While I am certainly no historian, I took several history classes during university, and was fairly meticulous in ensuring the ‘History’ in the course title was prefaced with words along the lines of ‘social’ and ‘cultural’ rather than ‘political’ or ‘military’. This partiality toward the social & cultural aspect of historical research is likely why I find the micro-history to be particularly interesting – especially in terms of education.
As a historical research approach, micro-histories are best known as the history of everyday life. Supporting Ralph Waldo Emerson’s claim that, ‘There is properly no history, only biography’, micro-histories delve into the story and experiences of individuals likely living on the margins of society, events, or places, and how these give insight into macro-history.
The beginnings of the microhistorical approach is credited to the political and cultural debates concerning the social sciences in the 1970s and 80s, where we saw a shift toward focusing on social (rather than economic or political) factors.
French historian Emanuel Le Roy Ladurie once claimed that there are two distinct groups of historians: parachutists and truffle hunters. The micro-historians are clearly the truffle hunters, and the macro-historians, the parachutists, in the world of historical research. This is a very long-winded way of saying: archives are essentially the holy-grail for the micro-historian. From letters and diaries, to wills and deeds, archive stores are replete with the seemingly minute details of everyday life that provide a glimpse into the individual lives that can represent a particular period of history. While these aren’t necessarily the histories of Kings, Queens and political leaders, they can be used as a catalyst for exploring wider issues and themes of a given point in history.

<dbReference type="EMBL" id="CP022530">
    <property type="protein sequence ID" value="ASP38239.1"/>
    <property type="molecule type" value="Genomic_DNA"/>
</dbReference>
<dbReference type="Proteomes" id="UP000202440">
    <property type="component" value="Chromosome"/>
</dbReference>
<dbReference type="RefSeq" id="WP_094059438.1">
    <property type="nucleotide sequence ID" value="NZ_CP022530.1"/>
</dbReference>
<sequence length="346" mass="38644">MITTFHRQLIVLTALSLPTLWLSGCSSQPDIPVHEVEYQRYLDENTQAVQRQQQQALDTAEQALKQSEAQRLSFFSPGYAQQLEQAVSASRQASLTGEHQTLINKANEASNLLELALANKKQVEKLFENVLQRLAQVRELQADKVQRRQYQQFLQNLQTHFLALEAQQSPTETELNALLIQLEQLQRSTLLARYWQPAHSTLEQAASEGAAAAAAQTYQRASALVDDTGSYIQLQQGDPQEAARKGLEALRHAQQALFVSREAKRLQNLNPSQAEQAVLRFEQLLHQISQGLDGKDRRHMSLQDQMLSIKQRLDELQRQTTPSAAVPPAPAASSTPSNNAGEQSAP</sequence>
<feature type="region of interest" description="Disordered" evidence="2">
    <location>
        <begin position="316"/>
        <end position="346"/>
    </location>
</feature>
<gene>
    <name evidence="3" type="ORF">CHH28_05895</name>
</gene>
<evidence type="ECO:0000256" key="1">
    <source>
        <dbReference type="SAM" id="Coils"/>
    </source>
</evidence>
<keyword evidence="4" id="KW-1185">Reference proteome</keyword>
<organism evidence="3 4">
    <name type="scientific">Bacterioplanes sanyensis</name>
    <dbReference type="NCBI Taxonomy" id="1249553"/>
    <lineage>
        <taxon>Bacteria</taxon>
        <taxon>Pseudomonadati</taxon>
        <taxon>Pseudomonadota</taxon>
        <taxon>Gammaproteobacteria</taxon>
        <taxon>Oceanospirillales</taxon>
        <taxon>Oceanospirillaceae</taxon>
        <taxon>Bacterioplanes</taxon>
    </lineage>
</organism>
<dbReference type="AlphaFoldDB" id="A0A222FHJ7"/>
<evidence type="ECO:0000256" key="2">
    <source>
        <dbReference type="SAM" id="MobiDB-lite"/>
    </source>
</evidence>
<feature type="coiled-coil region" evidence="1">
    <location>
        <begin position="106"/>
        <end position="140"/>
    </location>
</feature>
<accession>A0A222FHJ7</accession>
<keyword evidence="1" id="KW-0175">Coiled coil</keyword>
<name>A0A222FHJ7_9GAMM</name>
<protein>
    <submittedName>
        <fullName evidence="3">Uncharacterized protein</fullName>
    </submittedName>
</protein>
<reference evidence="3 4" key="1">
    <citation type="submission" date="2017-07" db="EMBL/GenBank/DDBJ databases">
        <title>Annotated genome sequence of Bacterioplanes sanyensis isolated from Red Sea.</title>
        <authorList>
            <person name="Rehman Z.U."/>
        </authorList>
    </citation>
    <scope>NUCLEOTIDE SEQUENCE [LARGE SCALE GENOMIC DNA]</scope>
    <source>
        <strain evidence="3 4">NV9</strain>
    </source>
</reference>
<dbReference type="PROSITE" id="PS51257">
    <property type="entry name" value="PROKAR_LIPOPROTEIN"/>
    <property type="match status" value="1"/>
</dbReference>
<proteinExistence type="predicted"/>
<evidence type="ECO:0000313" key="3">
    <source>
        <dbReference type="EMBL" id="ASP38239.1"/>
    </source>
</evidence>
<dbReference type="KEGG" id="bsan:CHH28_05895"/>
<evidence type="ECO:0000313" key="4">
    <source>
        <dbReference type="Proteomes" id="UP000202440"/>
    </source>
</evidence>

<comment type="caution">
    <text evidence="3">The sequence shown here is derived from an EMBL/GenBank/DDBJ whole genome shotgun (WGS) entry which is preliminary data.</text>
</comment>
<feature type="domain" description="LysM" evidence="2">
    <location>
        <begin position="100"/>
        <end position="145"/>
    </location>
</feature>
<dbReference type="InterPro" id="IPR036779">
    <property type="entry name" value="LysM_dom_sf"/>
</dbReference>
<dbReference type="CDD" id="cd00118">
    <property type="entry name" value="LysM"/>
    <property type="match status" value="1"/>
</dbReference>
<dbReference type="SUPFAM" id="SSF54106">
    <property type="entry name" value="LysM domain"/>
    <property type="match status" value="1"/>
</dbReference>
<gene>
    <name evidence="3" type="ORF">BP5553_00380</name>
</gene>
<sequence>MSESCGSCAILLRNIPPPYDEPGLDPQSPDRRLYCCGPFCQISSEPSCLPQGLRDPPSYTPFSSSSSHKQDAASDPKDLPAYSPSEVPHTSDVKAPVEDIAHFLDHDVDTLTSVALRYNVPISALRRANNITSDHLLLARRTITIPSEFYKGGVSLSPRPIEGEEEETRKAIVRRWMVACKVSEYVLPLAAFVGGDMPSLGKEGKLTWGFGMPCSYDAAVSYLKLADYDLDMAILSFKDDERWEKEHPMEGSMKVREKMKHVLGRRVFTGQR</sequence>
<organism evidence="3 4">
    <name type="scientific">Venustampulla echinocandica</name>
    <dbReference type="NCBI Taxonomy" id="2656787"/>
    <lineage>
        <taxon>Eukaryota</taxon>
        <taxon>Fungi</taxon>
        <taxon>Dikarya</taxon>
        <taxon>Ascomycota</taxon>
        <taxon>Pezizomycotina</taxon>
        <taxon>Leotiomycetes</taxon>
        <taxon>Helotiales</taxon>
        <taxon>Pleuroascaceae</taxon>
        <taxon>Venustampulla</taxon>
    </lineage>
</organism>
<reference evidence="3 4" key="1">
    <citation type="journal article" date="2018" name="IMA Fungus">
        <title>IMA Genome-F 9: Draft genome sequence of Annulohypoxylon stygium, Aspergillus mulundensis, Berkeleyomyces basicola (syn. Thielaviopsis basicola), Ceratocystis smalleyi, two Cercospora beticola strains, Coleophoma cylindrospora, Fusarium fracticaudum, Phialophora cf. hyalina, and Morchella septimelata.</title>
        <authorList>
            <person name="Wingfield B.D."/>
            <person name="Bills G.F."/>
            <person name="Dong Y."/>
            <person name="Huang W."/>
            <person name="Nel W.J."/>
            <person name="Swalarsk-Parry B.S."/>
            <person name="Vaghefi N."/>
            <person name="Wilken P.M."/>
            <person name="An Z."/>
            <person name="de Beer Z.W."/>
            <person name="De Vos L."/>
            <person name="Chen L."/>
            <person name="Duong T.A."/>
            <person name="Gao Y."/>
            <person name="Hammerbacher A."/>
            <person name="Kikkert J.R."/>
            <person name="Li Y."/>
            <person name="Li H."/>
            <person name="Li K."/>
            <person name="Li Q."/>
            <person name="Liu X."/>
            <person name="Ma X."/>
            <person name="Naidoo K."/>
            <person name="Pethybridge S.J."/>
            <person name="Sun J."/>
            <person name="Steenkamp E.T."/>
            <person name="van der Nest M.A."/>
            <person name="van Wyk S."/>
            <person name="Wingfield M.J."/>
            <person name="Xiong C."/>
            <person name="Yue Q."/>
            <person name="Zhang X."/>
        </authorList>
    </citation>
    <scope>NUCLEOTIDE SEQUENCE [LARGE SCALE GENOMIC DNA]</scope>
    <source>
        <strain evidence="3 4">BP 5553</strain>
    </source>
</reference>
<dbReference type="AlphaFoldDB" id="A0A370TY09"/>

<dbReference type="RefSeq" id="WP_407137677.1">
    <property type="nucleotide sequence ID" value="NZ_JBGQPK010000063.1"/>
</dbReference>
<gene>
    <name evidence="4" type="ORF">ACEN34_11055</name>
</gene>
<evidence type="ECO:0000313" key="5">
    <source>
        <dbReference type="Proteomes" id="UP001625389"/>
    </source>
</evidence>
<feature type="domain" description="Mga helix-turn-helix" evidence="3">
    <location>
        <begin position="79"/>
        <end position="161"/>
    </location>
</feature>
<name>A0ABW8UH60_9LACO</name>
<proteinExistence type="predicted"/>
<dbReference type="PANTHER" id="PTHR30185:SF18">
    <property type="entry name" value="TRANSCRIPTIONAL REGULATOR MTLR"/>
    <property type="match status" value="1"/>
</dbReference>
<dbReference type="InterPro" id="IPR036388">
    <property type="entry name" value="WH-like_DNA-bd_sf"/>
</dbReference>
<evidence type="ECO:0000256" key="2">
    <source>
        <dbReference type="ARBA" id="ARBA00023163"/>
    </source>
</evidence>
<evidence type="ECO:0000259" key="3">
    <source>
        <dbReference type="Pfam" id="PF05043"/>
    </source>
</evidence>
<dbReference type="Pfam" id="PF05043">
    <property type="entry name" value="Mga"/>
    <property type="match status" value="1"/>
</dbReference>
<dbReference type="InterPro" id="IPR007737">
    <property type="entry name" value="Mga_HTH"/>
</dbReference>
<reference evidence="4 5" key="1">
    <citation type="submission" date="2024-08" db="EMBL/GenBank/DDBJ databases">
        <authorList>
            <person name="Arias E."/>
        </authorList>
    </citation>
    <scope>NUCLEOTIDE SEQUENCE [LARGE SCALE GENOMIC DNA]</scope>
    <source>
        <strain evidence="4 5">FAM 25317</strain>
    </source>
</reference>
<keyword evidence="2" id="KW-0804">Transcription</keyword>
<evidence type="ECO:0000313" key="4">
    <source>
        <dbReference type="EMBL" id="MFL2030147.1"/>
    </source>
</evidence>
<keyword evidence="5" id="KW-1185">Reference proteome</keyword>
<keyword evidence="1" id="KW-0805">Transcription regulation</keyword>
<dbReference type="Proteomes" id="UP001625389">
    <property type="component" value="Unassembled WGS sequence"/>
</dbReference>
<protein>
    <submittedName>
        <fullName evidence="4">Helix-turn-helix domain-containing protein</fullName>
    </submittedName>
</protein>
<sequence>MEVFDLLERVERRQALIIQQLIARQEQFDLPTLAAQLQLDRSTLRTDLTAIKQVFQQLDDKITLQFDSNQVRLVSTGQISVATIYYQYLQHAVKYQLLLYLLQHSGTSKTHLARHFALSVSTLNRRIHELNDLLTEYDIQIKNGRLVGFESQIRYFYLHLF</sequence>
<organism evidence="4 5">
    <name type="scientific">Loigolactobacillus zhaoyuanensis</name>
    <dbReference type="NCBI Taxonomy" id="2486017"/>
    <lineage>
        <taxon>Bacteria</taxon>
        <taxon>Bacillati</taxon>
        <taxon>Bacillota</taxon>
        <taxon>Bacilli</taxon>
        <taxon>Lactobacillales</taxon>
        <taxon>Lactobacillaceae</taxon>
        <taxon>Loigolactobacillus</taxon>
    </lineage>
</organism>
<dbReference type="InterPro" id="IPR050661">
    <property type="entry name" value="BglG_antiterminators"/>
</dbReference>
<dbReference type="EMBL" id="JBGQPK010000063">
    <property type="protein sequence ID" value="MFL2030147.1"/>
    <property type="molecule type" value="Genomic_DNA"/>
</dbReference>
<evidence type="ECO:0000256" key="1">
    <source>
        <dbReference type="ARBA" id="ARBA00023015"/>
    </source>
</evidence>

Our NUWT collection is a perfect opportunity for classes of ‘truffle hunters’ to learn about twentieth century European history from the individuals and events of a specific organisation’s experience. While students explore the letters, social invitations, and photographs of equal pay activists such as Ethel Froud, they are also accessing material on subjects as wide ranging as Soviet Russia, Fascism and Germany, the plight of the Suffragettes and post-Second World War social policy.
Suggested Reads For the Micro-Historical-Minded…
Micro-histories tend to focus on the individual. While that ‘individual’ is often an actual person, topics can range from a substance (Mark Kulransky’s Salt: A World History, 2002); an animal (Robert Sullivan’s Rats: Observations on the History and Habitat of the City’s Most Unwanted Inhabitants, 2004); or even hygiene (Katherine Ashenburg’s The Dirt on Clean: An Unsanitized History, 2007).
And with that, I hope everyone enjoys their Bank Holiday! (An accompanying copy of a micro-history to read is optional, I suppose.)
Further Reading & Citations